Hockey December 4, 2018


News

The NHL is getting its 32nd team, approving Seattle for expansion, but amid the joy and celebration, all signs point to the newest franchise debuting the season after the league and its players go through another labor dispute.

Members of Seattle’s expansion NHL franchise pose with Gary Bettman (middle)|Patrick McDermott/NHLI via Getty Images

The Seattle Kraken or Metropolitans or Totems clearly would have loved to be hitting the ice in time for the 2020-21 season. All the better to start making money and recouping a little of that $1.5 billion that’s going to be spent putting an NHL team in the Pacific Northwest. But they’ve waited more than a half-century to be part of the best league in the world, so another year isn’t going to hurt anybody.

This allows the franchise to have its $650-million expansion fee, almost $800-million arena and $70-million training facility firmly in place for its inaugural season. It also allows the NHL to be saved from the embarrassment of unveiling its newest team, only to have it sit on the sidelines for a year while the millionaires and billionaires wage war on how to split $4.5 billion in revenues. So, really, Seattle is not going to have to wait at all, since there’s a really good chance the 2020-21 season is going to be at best a half-season and at worst a complete wipeout.

(Side note: When the NHL announced the Seattle expansion Wednesday, it also announced the Arizona Coyotes would be moving from the Pacific Division to the Central Division. The only problem with that is the NHL Players’ Association did not sign off on it. So it still has to be negotiated. It will likely pass, but it’s an indication of the level of non-communicating between the league and its employees.)

First, there’s absolutely no reason to believe there will not be a lockout in the fall of 2020. Gary Bettman, Hall of Famer, has been at the helm for one strike and three lockouts during his tenure as NHL commissioner. There is little reason to believe this trend won’t continue. And Bettman, Hall of Famer, is a very, very smart man. The last thing he would want is the NHL Players’ Association going into 2020 knowing that the league will be debuting a new team. That would give the NHLPA an enormous amount of leverage should it choose to trigger the opt-out clause in the collective bargaining agreement, which it will almost certainly do on Sept. 15, 2020, two weeks after the Sept. 1 date the NHL faces the same decision.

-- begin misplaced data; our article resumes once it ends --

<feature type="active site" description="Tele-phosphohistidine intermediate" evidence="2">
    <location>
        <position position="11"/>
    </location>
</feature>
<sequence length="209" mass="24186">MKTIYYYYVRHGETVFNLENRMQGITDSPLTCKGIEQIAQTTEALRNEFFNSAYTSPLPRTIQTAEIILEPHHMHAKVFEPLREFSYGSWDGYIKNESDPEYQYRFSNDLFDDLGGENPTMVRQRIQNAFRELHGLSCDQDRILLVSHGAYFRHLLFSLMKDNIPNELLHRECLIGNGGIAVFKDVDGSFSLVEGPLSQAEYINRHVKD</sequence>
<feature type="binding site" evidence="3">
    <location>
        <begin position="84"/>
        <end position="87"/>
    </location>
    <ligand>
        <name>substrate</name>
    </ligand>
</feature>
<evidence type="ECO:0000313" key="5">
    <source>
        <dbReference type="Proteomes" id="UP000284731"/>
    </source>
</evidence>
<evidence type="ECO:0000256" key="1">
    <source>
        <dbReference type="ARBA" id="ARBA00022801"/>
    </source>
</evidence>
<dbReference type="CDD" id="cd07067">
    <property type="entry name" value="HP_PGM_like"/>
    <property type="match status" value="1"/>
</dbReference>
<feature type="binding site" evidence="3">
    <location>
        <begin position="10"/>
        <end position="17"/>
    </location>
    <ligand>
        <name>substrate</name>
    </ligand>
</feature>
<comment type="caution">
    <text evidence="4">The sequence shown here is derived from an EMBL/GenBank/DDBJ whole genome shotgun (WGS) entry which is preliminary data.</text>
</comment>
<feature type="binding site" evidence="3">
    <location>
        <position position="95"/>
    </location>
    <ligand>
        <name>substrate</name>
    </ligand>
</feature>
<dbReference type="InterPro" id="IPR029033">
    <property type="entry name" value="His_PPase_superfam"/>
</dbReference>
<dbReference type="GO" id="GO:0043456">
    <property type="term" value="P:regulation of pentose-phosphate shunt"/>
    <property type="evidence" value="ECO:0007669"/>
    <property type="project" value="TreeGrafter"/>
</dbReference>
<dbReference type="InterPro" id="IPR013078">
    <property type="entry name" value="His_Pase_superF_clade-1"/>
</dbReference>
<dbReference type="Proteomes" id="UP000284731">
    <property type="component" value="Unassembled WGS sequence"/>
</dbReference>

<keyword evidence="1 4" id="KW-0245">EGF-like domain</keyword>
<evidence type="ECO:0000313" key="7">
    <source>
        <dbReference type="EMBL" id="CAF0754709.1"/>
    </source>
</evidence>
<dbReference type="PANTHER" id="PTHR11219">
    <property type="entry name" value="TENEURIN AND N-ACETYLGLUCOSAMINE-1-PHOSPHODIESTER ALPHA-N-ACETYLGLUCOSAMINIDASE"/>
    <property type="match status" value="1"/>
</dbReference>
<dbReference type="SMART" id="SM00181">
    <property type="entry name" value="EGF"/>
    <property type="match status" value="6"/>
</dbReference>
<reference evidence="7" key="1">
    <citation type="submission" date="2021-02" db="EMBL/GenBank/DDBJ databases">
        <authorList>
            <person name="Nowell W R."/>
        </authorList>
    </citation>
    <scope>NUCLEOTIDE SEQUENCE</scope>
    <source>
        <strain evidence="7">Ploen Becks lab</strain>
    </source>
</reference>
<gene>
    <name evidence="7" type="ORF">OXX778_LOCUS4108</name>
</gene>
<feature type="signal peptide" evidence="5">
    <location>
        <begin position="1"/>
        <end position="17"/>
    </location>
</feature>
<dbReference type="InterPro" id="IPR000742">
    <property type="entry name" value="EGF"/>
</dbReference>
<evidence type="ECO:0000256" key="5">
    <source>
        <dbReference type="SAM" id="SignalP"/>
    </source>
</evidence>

The Vegas Golden Knights were a boon to the NHL as the most successful expansion franchise in the history of North American professional sports. A Seattle franchise being put on hold in its first season would be every bit as embarrassing to the NHL as Vegas was a source of pride. In case you haven’t noticed, Gary Bettman, Hall of Famer, does not willingly put himself into situations that will reflect badly on him or his league.

The NHL could probably live with this CBA in perpetuity, as flawed as it is. That’s why it offered the NHLPA Olympic participation in exchange for extending it, an entreaty the players politely declined. Had the players been interested in keeping the system as it is, they likely would have agreed to the offer and the NHL would have been in Pyeongchang. The fact that they did not has led many to believe the union will trigger its opt-out.

And this, as usual, plays into Bettman’s hands perfectly. The league declines its opt-out and allows the players to do it, which gives him and the league a convenient scapegoat, the same way they did with the Olympics. That will allow them to, and you can book this, continue to offer the players a 50-50 split on revenues, but “redefine” what Hockey Related Revenues (HRR) are. And after this summer when the best batch of Group II free agents coming out of the entry-level deals in history emerges this summer, they’ll probably try to negotiate an entry-level period of four years. (Which they’ll likely get, since historically players haven’t much cared about the rights of young men who aren’t even members of the NHLPA yet.)

The players, we all know, want to see escrow mitigated. One idea that has been floated to do that would be to allow each NHL team one “franchise player” whose salary would not count against the cap. That would allow the big spenders to spend up to the cap, then sign one player whose salary would not count against the cap and would be subject to a two-dollar tax for every dollar it exceeds the salary cap. That money would go towards lowering escrow payments, which would be welcomed by the big revenue producers and shunned by the paupers, which means it probably doesn’t have a snowball’s chance in Hades of passing.

Of course, there are other matters such as term limits, guaranteed contracts, another World Cash Grab of Hockey™ and Olympic participation to be considered. For the last Cash Grab™, the players who played in the tournament each received $70,000 and non-participating NHLers made about $10,000 each. That’s probably not enough money to sway the players to make a lot of concessions to their employers, and it certainly won’t prompt them to give into Bettman’s threats to commit to a tournament before a new CBA is negotiated. And, in fact, following contract after contract where they’ve been forced to give back, the players might just be in the mood to start making a few demands of their own.

All of which creates a witch’s brew of discord on the labor relations front. And there was no way Bettman & Co., were going to allow it to happen the same season a crown jewel of a city would be entering the league.



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